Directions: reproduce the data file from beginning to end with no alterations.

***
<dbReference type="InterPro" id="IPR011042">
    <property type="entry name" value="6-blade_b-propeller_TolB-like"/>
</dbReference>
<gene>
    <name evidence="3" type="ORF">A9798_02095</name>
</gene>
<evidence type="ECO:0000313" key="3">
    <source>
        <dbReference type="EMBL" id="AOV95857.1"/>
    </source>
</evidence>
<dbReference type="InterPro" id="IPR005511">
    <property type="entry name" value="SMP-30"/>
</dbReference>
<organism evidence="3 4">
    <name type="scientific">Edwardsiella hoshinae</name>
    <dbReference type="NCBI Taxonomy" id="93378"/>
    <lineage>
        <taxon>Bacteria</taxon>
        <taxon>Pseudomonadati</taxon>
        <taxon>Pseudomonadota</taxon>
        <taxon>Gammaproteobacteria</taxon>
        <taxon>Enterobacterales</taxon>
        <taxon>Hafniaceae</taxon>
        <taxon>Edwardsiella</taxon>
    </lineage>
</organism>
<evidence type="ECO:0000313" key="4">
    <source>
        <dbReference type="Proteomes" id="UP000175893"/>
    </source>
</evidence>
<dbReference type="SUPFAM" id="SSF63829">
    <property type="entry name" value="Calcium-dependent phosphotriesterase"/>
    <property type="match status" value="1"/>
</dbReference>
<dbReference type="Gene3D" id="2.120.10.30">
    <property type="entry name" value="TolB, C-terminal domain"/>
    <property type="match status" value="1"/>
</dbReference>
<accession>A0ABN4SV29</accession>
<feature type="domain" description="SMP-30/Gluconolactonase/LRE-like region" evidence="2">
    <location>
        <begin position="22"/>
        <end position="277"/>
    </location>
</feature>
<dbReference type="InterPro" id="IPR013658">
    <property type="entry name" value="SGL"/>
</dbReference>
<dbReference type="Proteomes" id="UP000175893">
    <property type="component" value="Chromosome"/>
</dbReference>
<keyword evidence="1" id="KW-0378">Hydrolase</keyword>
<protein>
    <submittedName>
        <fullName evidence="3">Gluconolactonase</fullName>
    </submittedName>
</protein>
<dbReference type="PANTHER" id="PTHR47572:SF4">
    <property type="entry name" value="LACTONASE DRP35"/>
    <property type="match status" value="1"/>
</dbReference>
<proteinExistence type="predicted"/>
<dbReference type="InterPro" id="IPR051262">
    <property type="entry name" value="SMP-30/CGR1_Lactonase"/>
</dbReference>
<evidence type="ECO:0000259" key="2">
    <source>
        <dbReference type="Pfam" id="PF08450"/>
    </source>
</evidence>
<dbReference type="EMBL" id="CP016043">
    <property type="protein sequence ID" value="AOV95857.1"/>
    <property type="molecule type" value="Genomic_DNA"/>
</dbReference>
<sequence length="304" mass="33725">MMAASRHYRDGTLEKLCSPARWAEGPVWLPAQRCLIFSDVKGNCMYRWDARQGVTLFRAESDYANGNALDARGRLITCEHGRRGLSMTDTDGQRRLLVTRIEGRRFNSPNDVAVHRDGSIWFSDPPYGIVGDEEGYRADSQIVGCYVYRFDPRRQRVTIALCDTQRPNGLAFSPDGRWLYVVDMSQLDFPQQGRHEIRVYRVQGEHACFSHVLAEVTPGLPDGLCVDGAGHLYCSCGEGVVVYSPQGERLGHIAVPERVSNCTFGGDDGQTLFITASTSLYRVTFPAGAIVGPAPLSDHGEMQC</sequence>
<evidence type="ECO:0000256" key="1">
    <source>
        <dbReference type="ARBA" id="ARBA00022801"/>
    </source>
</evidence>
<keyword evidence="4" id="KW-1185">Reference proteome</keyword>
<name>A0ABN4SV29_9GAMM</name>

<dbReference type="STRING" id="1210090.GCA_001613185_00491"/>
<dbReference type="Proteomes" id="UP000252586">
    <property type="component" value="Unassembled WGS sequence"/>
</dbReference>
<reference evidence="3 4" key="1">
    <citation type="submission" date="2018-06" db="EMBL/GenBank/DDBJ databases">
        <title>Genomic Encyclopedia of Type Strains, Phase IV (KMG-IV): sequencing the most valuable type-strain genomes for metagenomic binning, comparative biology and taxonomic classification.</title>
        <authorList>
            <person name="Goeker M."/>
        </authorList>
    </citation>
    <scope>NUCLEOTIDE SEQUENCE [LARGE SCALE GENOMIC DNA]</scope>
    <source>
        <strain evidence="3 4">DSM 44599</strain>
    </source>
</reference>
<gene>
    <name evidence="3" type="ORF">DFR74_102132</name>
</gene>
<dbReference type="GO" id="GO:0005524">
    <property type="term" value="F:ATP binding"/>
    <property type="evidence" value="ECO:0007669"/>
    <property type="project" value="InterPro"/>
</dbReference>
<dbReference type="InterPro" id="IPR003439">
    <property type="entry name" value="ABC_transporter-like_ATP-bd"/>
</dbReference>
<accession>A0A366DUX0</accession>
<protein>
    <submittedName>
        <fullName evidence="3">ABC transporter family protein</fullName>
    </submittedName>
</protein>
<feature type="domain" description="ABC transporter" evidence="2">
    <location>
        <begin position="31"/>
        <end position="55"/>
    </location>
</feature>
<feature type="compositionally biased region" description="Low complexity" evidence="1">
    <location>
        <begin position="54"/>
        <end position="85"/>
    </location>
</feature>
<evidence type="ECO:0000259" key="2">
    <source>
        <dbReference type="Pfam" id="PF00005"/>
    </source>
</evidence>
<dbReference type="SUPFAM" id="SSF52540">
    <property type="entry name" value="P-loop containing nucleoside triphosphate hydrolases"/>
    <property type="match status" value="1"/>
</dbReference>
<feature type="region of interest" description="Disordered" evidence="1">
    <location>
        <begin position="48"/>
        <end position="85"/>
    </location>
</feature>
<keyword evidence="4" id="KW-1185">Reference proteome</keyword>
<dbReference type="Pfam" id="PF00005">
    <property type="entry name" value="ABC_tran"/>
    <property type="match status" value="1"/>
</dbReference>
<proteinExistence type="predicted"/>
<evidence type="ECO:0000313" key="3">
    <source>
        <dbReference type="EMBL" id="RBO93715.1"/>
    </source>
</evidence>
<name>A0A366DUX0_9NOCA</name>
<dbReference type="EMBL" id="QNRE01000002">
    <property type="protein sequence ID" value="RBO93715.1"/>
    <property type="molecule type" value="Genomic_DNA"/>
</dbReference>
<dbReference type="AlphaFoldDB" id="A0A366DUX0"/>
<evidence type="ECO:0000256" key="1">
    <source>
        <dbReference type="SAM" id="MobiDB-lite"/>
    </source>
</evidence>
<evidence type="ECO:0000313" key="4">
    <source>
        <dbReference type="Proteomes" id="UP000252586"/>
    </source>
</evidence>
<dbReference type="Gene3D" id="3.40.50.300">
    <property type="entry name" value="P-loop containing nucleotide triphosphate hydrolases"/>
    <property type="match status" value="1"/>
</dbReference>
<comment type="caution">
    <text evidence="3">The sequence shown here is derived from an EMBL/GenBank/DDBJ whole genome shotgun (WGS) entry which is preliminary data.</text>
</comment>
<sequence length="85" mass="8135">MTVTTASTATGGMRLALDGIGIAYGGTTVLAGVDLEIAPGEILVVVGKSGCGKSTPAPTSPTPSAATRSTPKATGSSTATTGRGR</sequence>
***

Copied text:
<dbReference type="InterPro" id="IPR011042">
    <property type="entry name" value="6-blade_b-propeller_TolB-like"/>
</dbReference>
<gene>
    <name evidence="3" type="ORF">A9798_02095</name>
</gene>
<evidence type="ECO:0000313" key="3">
    <source>
        <dbReference type="EMBL" id="AOV95857.1"/>
    </source>
</evidence>
<dbReference type="InterPro" id="IPR005511">
    <property type="entry name" value="SMP-30"/>
</dbReference>
<organism evidence="3 4">
    <name type="scientific">Edwardsiella hoshinae</name>
    <dbReference type="NCBI Taxonomy" id="93378"/>
    <lineage>
        <taxon>Bacteria</taxon>
        <taxon>Pseudomonadati</taxon>
        <taxon>Pseudomonadota</taxon>
        <taxon>Gammaproteobacteria</taxon>
        <taxon>Enterobacterales</taxon>
        <taxon>Hafniaceae</taxon>
        <taxon>Edwardsiella</taxon>
    </lineage>
</organism>
<evidence type="ECO:0000313" key="4">
    <source>
        <dbReference type="Proteomes" id="UP000175893"/>
    </source>
</evidence>
<dbReference type="SUPFAM" id="SSF63829">
    <property type="entry name" value="Calcium-dependent phosphotriesterase"/>
    <property type="match status" value="1"/>
</dbReference>
<dbReference type="Gene3D" id="2.120.10.30">
    <property type="entry name" value="TolB, C-terminal domain"/>
    <property type="match status" value="1"/>
</dbReference>
<accession>A0ABN4SV29</accession>
<feature type="domain" description="SMP-30/Gluconolactonase/LRE-like region" evidence="2">
    <location>
        <begin position="22"/>
        <end position="277"/>
    </location>
</feature>
<dbReference type="InterPro" id="IPR013658">
    <property type="entry name" value="SGL"/>
</dbReference>
<dbReference type="Proteomes" id="UP000175893">
    <property type="component" value="Chromosome"/>
</dbReference>
<keyword evidence="1" id="KW-0378">Hydrolase</keyword>
<protein>
    <submittedName>
        <fullName evidence="3">Gluconolactonase</fullName>
    </submittedName>
</protein>
<dbReference type="PANTHER" id="PTHR47572:SF4">
    <property type="entry name" value="LACTONASE DRP35"/>
    <property type="match status" value="1"/>
</dbReference>
<proteinExistence type="predicted"/>
<dbReference type="InterPro" id="IPR051262">
    <property type="entry name" value="SMP-30/CGR1_Lactonase"/>
</dbReference>
<evidence type="ECO:0000259" key="2">
    <source>
        <dbReference type="Pfam" id="PF08450"/>
    </source>
</evidence>
<dbReference type="EMBL" id="CP016043">
    <property type="protein sequence ID" value="AOV95857.1"/>
    <property type="molecule type" value="Genomic_DNA"/>
</dbReference>
<sequence length="304" mass="33725">MMAASRHYRDGTLEKLCSPARWAEGPVWLPAQRCLIFSDVKGNCMYRWDARQGVTLFRAESDYANGNALDARGRLITCEHGRRGLSMTDTDGQRRLLVTRIEGRRFNSPNDVAVHRDGSIWFSDPPYGIVGDEEGYRADSQIVGCYVYRFDPRRQRVTIALCDTQRPNGLAFSPDGRWLYVVDMSQLDFPQQGRHEIRVYRVQGEHACFSHVLAEVTPGLPDGLCVDGAGHLYCSCGEGVVVYSPQGERLGHIAVPERVSNCTFGGDDGQTLFITASTSLYRVTFPAGAIVGPAPLSDHGEMQC</sequence>
<evidence type="ECO:0000256" key="1">
    <source>
        <dbReference type="ARBA" id="ARBA00022801"/>
    </source>
</evidence>
<keyword evidence="4" id="KW-1185">Reference proteome</keyword>
<name>A0ABN4SV29_9GAMM</name>

<dbReference type="STRING" id="1210090.GCA_001613185_00491"/>
<dbReference type="Proteomes" id="UP000252586">
    <property type="component" value="Unassembled WGS sequence"/>
</dbReference>
<reference evidence="3 4" key="1">
    <citation type="submission" date="2018-06" db="EMBL/GenBank/DDBJ databases">
        <title>Genomic Encyclopedia of Type Strains, Phase IV (KMG-IV): sequencing the most valuable type-strain genomes for metagenomic binning, comparative biology and taxonomic classification.</title>
        <authorList>
            <person name="Goeker M."/>
        </authorList>
    </citation>
    <scope>NUCLEOTIDE SEQUENCE [LARGE SCALE GENOMIC DNA]</scope>
    <source>
        <strain evidence="3 4">DSM 44599</strain>
    </source>
</reference>
<gene>
    <name evidence="3" type="ORF">DFR74_102132</name>
</gene>
<dbReference type="GO" id="GO:0005524">
    <property type="term" value="F:ATP binding"/>
    <property type="evidence" value="ECO:0007669"/>
    <property type="project" value="InterPro"/>
</dbReference>
<dbReference type="InterPro" id="IPR003439">
    <property type="entry name" value="ABC_transporter-like_ATP-bd"/>
</dbReference>
<accession>A0A366DUX0</accession>
<protein>
    <submittedName>
        <fullName evidence="3">ABC transporter family protein</fullName>
    </submittedName>
</protein>
<feature type="domain" description="ABC transporter" evidence="2">
    <location>
        <begin position="31"/>
        <end position="55"/>
    </location>
</feature>
<feature type="compositionally biased region" description="Low complexity" evidence="1">
    <location>
        <begin position="54"/>
        <end position="85"/>
    </location>
</feature>
<evidence type="ECO:0000259" key="2">
    <source>
        <dbReference type="Pfam" id="PF00005"/>
    </source>
</evidence>
<dbReference type="SUPFAM" id="SSF52540">
    <property type="entry name" value="P-loop containing nucleoside triphosphate hydrolases"/>
    <property type="match status" value="1"/>
</dbReference>
<feature type="region of interest" description="Disordered" evidence="1">
    <location>
        <begin position="48"/>
        <end position="85"/>
    </location>
</feature>
<keyword evidence="4" id="KW-1185">Reference proteome</keyword>
<dbReference type="Pfam" id="PF00005">
    <property type="entry name" value="ABC_tran"/>
    <property type="match status" value="1"/>
</dbReference>
<proteinExistence type="predicted"/>
<evidence type="ECO:0000313" key="3">
    <source>
        <dbReference type="EMBL" id="RBO93715.1"/>
    </source>
</evidence>
<name>A0A366DUX0_9NOCA</name>
<dbReference type="EMBL" id="QNRE01000002">
    <property type="protein sequence ID" value="RBO93715.1"/>
    <property type="molecule type" value="Genomic_DNA"/>
</dbReference>
<dbReference type="AlphaFoldDB" id="A0A366DUX0"/>
<evidence type="ECO:0000256" key="1">
    <source>
        <dbReference type="SAM" id="MobiDB-lite"/>
    </source>
</evidence>
<evidence type="ECO:0000313" key="4">
    <source>
        <dbReference type="Proteomes" id="UP000252586"/>
    </source>
</evidence>
<dbReference type="Gene3D" id="3.40.50.300">
    <property type="entry name" value="P-loop containing nucleotide triphosphate hydrolases"/>
    <property type="match status" value="1"/>
</dbReference>
<comment type="caution">
    <text evidence="3">The sequence shown here is derived from an EMBL/GenBank/DDBJ whole genome shotgun (WGS) entry which is preliminary data.</text>
</comment>
<sequence length="85" mass="8135">MTVTTASTATGGMRLALDGIGIAYGGTTVLAGVDLEIAPGEILVVVGKSGCGKSTPAPTSPTPSAATRSTPKATGSSTATTGRGR</sequence>